Written by Joe Scotchie Friday, 09 March 2012 00:00
The incumbents touted their achievements, while the challengers said the Village of East Hills board of trustees needs more independent members. Those were among the themes at Monday night’s candidate forum at the Bryant Library, as over 70 residents came out in the cold weather for the last major event before the March 20 election.
Sponsored by The Civic Association of East Hills, the evening featured incumbents Clara Pomerantz and Manny Zuckerman of the Unity Party, plus challengers Matthew Weiss and Mitchell Winn, both running on separate lines.
Issues discussed ranged from taxes to roads to budget constraints to the state of the Park at East Hills.
Pointing to the AAI rating given to the village by Moody’s, a rating they claimed has been given to only seven municipalities in the state, the Unity Party candidates claimed that the village has been in good hands. Zuckerman and Ms. Pomerantz also pointed to the zero percent tax increase and the continued success of The Park at East Hills as proof that East Hills is becoming a desirable destination for young couples on the North Shore.
Even over taxes, there were some disagreements. Matthew Weiss claimed that his recent campaign for mayor had “brought democracy” to the village, getting, in the process, more people involved in local elections, a campaign that resulted in more website information on village activities and the recent budget that saw a zero percent tax increase. Zuckerman responded that the zero percent increase was an idea that came up in a meeting with the superintendent of the Roslyn schools, one that took place a few years before Weiss’s candidacy. Zuckerman also noted that East Hills, unlike numerous villages on Long Island, has not opted out of the 2 percent property tax cap state law, as the village believes they can maintain any tax increases below that level, while Weiss countered that the zero tax increase should be maintained in future budgets.
And so the tone was set, as the challengers looked for what advantages they could find as well as sticking to their theme of more transparent government.
Both Zuckerman and Ms. Pomerantz denied that village government is conducted in secrecy, pointing to debates over road repairs. Zuckerman added that disagreements among board members exist, but that the BOT likes to “come to a consensus” on any issue, all for the “betterment of the village.” All throughout the evening, Winn claimed he would bring a pair of “independent eyes” to the board, at one point angrily saying that the village doesn’t need to be a “Soviet Republic of East Hills” and that board meetings shouldn’t be “union meetings.”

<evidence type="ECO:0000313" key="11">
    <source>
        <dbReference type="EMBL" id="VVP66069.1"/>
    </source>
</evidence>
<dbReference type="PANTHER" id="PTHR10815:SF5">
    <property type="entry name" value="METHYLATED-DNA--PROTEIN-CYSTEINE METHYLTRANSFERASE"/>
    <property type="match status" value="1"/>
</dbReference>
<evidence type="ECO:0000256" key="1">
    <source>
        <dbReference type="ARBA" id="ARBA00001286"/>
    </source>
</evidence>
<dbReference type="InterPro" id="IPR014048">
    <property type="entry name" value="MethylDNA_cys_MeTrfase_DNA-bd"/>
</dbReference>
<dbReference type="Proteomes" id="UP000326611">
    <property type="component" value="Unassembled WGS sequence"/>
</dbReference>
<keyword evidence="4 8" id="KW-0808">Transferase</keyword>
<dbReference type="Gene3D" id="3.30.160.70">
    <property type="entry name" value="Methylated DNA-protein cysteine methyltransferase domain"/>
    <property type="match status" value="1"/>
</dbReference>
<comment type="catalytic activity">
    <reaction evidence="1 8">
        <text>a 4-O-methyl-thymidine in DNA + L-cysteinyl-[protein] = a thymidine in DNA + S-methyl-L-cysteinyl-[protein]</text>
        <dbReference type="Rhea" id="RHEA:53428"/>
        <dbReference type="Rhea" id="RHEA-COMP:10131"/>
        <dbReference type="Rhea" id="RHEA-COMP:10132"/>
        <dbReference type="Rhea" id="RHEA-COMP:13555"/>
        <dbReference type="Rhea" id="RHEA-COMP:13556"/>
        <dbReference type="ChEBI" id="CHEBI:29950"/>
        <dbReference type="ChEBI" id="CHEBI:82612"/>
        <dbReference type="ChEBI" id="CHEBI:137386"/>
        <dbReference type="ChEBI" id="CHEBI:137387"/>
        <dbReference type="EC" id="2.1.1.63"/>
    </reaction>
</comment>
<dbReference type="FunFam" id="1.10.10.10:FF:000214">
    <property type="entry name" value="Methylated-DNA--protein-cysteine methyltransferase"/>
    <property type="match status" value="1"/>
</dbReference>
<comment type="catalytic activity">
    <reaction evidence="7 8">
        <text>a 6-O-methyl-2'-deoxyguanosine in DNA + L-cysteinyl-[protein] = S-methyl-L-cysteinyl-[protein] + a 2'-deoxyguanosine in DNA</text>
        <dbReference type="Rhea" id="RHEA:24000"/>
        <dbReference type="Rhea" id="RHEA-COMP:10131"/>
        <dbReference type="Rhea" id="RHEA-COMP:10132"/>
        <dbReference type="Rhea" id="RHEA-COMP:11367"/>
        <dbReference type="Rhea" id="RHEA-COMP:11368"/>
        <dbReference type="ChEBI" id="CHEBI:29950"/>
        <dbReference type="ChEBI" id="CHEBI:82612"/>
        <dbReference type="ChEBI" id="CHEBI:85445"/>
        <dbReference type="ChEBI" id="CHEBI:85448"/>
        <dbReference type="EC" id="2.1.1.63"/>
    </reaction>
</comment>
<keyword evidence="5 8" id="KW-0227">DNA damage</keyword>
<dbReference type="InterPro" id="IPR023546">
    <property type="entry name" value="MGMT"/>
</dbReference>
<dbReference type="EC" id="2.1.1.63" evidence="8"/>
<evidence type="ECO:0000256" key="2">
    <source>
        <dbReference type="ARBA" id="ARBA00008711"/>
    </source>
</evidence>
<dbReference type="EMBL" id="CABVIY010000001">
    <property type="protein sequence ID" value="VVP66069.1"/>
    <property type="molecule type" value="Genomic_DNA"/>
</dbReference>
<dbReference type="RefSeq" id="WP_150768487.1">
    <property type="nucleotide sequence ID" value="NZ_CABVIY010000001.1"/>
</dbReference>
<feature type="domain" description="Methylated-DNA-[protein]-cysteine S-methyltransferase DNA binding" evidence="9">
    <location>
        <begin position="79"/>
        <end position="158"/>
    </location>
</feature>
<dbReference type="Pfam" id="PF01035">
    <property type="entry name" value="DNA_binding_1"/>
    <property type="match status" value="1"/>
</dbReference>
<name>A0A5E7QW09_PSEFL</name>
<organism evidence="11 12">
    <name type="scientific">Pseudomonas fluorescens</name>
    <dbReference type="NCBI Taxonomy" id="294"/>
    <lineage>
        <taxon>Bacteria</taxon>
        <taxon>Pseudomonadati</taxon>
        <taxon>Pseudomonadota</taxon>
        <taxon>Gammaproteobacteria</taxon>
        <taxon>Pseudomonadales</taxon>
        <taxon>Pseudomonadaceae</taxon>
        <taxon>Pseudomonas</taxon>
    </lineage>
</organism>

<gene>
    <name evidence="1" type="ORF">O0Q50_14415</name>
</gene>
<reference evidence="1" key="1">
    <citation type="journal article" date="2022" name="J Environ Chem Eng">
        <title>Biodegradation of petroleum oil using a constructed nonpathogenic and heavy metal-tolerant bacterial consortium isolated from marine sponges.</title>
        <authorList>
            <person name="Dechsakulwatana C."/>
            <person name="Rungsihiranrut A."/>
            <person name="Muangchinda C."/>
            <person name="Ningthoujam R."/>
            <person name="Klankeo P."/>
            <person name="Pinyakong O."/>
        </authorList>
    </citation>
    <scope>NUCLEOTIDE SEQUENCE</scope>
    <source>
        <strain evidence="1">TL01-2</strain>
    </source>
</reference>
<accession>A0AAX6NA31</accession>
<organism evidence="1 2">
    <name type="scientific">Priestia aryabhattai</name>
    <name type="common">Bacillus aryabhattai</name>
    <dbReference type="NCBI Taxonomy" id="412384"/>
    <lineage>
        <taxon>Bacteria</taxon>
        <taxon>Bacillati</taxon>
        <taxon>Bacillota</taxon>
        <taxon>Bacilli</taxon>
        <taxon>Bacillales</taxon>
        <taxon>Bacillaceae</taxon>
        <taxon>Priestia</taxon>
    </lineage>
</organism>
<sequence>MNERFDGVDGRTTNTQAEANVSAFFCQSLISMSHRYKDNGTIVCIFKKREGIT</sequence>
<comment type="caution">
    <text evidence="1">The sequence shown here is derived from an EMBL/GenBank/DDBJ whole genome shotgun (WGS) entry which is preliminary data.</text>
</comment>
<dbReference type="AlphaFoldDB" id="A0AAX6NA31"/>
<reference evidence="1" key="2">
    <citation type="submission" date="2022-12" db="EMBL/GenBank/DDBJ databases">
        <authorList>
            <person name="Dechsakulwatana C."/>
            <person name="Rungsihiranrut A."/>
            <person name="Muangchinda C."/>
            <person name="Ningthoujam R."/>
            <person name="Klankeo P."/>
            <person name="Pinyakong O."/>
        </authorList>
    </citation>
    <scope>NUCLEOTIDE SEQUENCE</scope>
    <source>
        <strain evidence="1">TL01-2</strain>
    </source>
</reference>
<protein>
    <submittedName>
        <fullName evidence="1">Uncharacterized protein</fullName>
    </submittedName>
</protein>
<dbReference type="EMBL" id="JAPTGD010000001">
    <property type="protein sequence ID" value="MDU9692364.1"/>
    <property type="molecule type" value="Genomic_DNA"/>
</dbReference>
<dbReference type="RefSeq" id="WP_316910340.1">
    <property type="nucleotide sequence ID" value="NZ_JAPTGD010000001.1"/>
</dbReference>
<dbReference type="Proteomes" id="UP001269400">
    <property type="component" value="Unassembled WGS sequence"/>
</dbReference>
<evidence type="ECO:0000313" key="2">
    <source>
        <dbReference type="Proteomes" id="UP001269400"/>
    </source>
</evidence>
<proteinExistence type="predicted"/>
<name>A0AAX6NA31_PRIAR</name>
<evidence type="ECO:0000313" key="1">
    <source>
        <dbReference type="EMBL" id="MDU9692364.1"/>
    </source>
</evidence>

On spending issues, there was more disagreement among the candidates, with the incumbents touting a $4 million surplus and the challengers claiming that the surplus was closer to $2 million. There was also the matter of the Parks and Recreation budget, which the incumbents said was only $40,000 in actual spending, even though it was budgeted for $65,000 and the challengers claiming that $65,000 had been spent.
Both Zuckerman and Ms. Pomerantz said the village would continue to employ creative ways of raising revenue to keep village expenses under control, pointing to certain grants, sponsorships, and constructive relationships with governmental officials, including State Senator Jack Martins.
The challengers both claimed that much could still be done to reduce expenditures in village budgets. Weiss pointed to public relations costs in mailing out newsletters to local residents, plus the hiring of what he called an “expensive” law firm to deal with such matters as making government documents available to citizens. Winn predicted that a coming inflation problem would make it difficult for the village to remain within the 2 percent property tax cap. He, too, called for reduced expenditures, as another disagreement arose over the cost of a generator, one that Zuckerman said would assist residents in case of another hurricane as the big one that occurred in the summer of 2011.
On The Park at East Hills, incumbents and challengers alike all praised that facility’s success and the positive attention it had brought to the village. All agreed that renters in the village should use the park, with Winn noting that the forum was the first time he had heard of the issue, using it as an example for more public debate. Zuckerman, Ms. Pomerantz, and Weiss all agreed that outside residents should not be able to use the park, while Winn floated the idea of charging outsiders $25,000 in membership fees as a way of raising revenue.
The candidates, finally, also listed positive attributes that they could bring to local government. All of them said they had the proper experience either in business or in village government to keep village finances solvent.
Weiss continued to tout his mayoral campaign, claiming, again, that his campaign fliers helped to bring about the end of years of tax increases.
Winn also reiterated that he would bring independence to the BOT.
Ms. Pomerantz noted her work with the village’s Green Day and her commitment to the environment and to children’s events in the village.
Zuckerman said that enhancing village security and safety had been a major goal of his time on the board.
Next week’s issue of The Roslyn News will feature profiles on all the candidates.
The election will take place Tuesday, March 20, with voting from 6 a.m. to 9 p.m. at Village Theatre, 209 Harbor Hill Rd.